Professor Marston & The Wonder Woman

500 Days Of Film Reviews Professor Marston & The Wonder Women Starring Luke Evans, Rebecca Hall And Bella Heathcote

In the 1940s, Harvard psychologist Dr. William Moulton Marston (Luke Evans) was inspired by the two empowered women in his life - his wife Elizabeth Marston (Rebecca Hall) and their lover Olive Byrne (Bella Heathcote) - to create a new comic book superhero: Wonder Woman.

Is It Any Good?

Cinema is littered with origin stories. We just can’t get enough of them it seems. What draws us to these films? Perhaps we are intrigued by how things begin - fascinated by the spark, the inspiration behind innovation and success.  


Few origin tales are as captivating as the story told in Angela Robinson's film Professor Marston & The Wonder Women. 


Wonder Woman is such an iconic figure it is hard to imagine that someone actually created her. It feels as if she arrived fully formed with her tiara, indestructible bracelets and Lasso Of Truth.


However, Wonder Woman was, of course, created and designed by Dr. William Moulton Marston (brilliantly portrayed here by Luke Evans). A Harvard psychologist interested in the educational power of comic books, he was inspired by the two women with whom he shared his life. 


Elizabeth (a superb, often scene stealing performance from Rebecca Hall) and Olive (a wonderful portrayal by Bella Heathcote) were amazing women in their own right. Intelligent and passionate, both struggled with the sexual and gender limitations of their time, hiding their love from a society that could see only perversion. 



It is fascinating to watch Wonder Woman develop into the figure we know so well today. This is an often surprising journey exploring aspects of S&M - much to the consternation of Connie Britton's Child Study Association of America official.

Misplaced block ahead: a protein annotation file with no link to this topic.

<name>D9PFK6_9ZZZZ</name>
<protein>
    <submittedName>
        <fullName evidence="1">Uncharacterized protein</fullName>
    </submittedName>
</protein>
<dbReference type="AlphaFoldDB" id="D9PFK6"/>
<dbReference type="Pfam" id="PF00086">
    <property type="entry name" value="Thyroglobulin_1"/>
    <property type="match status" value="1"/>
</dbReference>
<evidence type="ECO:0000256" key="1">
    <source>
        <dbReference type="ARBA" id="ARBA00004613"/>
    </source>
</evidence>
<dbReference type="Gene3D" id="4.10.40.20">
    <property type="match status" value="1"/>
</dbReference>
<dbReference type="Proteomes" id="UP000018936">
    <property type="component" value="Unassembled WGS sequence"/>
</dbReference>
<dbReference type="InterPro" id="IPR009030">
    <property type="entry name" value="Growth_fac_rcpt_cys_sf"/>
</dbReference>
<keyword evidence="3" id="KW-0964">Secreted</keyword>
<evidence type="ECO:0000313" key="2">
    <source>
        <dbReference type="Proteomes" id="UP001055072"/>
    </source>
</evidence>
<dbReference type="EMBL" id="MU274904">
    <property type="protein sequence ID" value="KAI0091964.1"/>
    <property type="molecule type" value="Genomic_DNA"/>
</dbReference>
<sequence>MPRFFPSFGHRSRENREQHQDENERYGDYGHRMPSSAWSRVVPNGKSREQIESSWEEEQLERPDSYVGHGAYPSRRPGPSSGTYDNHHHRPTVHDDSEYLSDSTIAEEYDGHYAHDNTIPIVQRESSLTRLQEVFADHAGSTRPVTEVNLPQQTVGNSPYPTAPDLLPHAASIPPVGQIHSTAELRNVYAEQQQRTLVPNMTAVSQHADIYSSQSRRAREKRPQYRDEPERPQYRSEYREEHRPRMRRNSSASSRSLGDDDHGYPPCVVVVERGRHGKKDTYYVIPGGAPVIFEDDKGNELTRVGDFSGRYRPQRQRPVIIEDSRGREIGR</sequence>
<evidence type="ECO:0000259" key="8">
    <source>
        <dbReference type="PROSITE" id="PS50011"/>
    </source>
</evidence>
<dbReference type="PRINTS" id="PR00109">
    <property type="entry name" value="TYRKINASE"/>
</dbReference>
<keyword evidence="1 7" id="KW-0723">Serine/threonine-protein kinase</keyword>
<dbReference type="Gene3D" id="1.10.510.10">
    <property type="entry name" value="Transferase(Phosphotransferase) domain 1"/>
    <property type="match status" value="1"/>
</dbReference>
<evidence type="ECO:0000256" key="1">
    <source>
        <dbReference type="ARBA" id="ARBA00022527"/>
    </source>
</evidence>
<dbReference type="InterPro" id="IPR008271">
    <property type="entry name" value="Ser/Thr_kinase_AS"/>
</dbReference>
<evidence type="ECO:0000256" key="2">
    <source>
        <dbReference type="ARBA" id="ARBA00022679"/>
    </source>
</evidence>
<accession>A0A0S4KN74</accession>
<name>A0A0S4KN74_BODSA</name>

However, Robinson's film focuses less on Diana of Themyscira and more on the polygamous relationship at the heart of her creation. And rightly so. William, Elizabeth and Olive shared a remarkable life and a truly powerful love.


Robinson’s affection for her three characters is clear. In a film infused with gorgeous colour, they are often bathed in honeyed light or respectful shadow. All aspects of their relationship are treated with respect. Crucially, nothing in this film feels exploitative.  


Professor Marston & The Wonder Women is a compelling origin story and a beautiful tale of the incredible, undeniable power of love.


Random Observations

Have you seen Professor Marston & The Wonder Women? 


If you have, what did you think of this film? Let me know! Leave me a comment in the section below or let’s chat over on Twitter (@500DaysOfFilm).

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Jane Douglas-Jones
Jane Douglas-Jones



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